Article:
Celebrating a holiday is a little different when you’re abroad.
After returning from Cinque Terre I had a day to recover, do laundry, and pack for a week in central Europe with seven other girls. Despite living in the very Catholic country of Italy, none of us had realized that we had booked our departure flight from Milan to Prague for Easter Sunday (no wonder the flights were so cheap). So, we found ourselves spending most of our Easter in transit before arriving in Prague in the late afternoon.
After checking into our hostel, we headed to a local beer hall for some traditional Czech food and beverages. I had three different kinds of homemade sausage and some raspberry soda (since I don’t like beer). The beer hall was gigantic and it felt like a very authentic meal, so it was a great start to the trip. Also, I appreciated the fact that they gave us eggs to decorate so we could at least get into a little of the Easter spirit.
The next morning we went on a free walking tour of Prague. Prague (aka Praha) is the capital of the Czech Republic and is known for it’s architecture. Compared to the rest of central Europe, Prague was relatively unharmed during WWII which meant that we had a lot to see! It was actually pretty cold and we did get some snow (not ideal Spring Break weather…) but we managed to tough it out.
The tour started in the Old Town Square, my favorite part of Prague. There’s the Church of Mother of God before Týn, the Astronomical Clock on the side of the Old Town Hall, and a memorial to Jan Hus. There’s a medieval market in the square for Christmas and Easter, and since we were in Prague for Easter we were lucky enough to get to experience it!
We made our way to the Vltava River to see the Czech Philharmonic, and then continued on to the Jewish Quarter. We got to walk by the Old New Synagogue which is the oldest active synagogue in Europe, and rub the feet of the Franz Kafka statue outside of the Spanish Synagogue for good luck.
Then we made our way back to Old Town where we saw the Powder Tower (one of Prague’s original city gates) and Estates Theatre (where Mozart premiered the opera Don Giovanni). Despite the weather the tour was a great way for us to learn our way around the city and get some exposure to the history of Prague and the Czech Republic.
After the tour we headed back to the Old Town Square to warm up with some chimney cakes. Chimney cakes, I’ve discovered, are basically sugar coated cylinders of happiness, so you’ll notice that they’re a common theme throughout my time in central Europe.
Out hostel was in a great location right near the square and was also a pick up location for the infamous Prague Pub Crawl that we would all go on that night. On the Pub Crawl we went to 3 pubs, and then finished the night at a “five-story mega-club.” For an indication of how the night went, let’s just say that absinth is legal in the Czech Republic…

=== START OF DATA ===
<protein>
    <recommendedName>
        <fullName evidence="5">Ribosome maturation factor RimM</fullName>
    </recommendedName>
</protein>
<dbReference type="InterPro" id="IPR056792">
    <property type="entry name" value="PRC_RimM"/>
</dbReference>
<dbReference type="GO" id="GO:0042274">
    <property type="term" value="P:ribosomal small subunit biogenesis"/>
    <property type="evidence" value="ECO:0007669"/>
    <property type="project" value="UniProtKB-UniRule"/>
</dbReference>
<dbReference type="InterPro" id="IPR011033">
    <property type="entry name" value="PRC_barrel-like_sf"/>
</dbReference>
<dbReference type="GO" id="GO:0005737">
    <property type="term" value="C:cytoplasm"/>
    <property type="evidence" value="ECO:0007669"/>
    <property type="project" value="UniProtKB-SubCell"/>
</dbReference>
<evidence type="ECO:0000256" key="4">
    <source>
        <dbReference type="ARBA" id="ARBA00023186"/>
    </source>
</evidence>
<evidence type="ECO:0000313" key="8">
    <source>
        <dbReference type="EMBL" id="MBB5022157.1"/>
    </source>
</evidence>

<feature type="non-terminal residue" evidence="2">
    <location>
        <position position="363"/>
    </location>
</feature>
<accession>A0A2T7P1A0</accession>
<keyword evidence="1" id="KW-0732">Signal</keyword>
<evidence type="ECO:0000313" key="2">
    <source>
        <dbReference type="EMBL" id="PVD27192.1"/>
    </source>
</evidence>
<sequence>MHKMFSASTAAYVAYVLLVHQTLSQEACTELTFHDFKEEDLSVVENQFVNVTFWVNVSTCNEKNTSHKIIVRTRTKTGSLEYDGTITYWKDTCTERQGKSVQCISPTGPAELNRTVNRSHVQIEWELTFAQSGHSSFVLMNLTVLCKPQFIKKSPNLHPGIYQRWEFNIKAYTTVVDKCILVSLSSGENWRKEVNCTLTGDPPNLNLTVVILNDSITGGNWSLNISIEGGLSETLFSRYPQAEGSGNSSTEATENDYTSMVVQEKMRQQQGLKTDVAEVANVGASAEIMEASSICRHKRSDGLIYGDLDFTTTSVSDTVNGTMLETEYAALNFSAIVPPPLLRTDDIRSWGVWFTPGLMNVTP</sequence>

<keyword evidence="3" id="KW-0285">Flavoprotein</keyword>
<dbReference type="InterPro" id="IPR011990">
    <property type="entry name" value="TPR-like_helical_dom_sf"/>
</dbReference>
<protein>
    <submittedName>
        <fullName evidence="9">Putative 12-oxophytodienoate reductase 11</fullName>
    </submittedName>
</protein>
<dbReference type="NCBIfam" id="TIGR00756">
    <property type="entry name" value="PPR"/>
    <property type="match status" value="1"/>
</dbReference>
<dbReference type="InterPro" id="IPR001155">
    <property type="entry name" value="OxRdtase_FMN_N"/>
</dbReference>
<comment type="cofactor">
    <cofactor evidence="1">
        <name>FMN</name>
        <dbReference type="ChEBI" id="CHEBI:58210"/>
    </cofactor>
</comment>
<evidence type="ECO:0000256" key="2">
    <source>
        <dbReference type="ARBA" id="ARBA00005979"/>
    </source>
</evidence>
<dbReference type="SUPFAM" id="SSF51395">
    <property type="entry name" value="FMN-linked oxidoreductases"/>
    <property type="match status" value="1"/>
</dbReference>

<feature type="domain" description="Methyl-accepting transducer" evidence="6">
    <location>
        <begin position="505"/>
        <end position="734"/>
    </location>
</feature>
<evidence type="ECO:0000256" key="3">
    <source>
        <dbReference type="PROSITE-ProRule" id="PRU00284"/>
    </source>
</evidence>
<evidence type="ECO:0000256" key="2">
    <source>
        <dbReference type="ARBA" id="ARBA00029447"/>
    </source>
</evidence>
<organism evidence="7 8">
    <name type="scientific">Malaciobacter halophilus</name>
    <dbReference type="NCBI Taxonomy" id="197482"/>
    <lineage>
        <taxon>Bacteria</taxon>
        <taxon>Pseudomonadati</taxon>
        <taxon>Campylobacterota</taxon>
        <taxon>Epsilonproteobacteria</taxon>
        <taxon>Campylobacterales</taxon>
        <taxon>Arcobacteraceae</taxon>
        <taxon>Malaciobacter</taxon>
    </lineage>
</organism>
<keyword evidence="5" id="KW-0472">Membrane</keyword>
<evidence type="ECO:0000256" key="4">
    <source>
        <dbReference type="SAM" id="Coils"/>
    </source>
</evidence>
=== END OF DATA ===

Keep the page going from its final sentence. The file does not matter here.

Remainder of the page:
Don’t worry, we were still able to get up relatively early the next morning to see more of Prague. Having spent the previous day on the eastern side of the city, we decided to cross the famous Charles Bridge and see the other side of the Vltala River.
Our first stop was the Lennon Wall. Since his assassination in 1980, the wall has been covered in graffiti inspired by John Lennon. Even though the Czech Republic isn’t communist any more, people still like to graffiti all over the wall so it is constantly changing.
As we started to walk up the hill to the castle, we stopped for lunch at a Czech restaurant. I learned that I don’t like camembert, and that it’s really hard to find a Czech meal that doesn’t involve sausage and rye bread.
Once we got to the top of the hill we could explore the castle. Prague Castle is “the largest coherent castle complex in the world,” so while the only building we actually went inside was the St. Vitus Cathedral, we loved strolling around the complex and gardens. It’s an absolutely beautiful vantage point of Prague, so we sat up there for a while and soaked in the view.
We wrapped up the day by going back to the market in the Old Town Square for dinner and using up the rest of our Czech Koruna before we left the next day. It was a feast of sausage and rye bread (surprise surprise!) and nutella crepes. With a 6:42am train the next morning, we made sure to get to bed at a decent time.
With the snow, the markets, and the medieval vibe, Prague was an absolute fairy tale. While I definitely struggled to pick up the Czech language, I can’t say Děkuji enough because it was a fabulous first stop on this trip!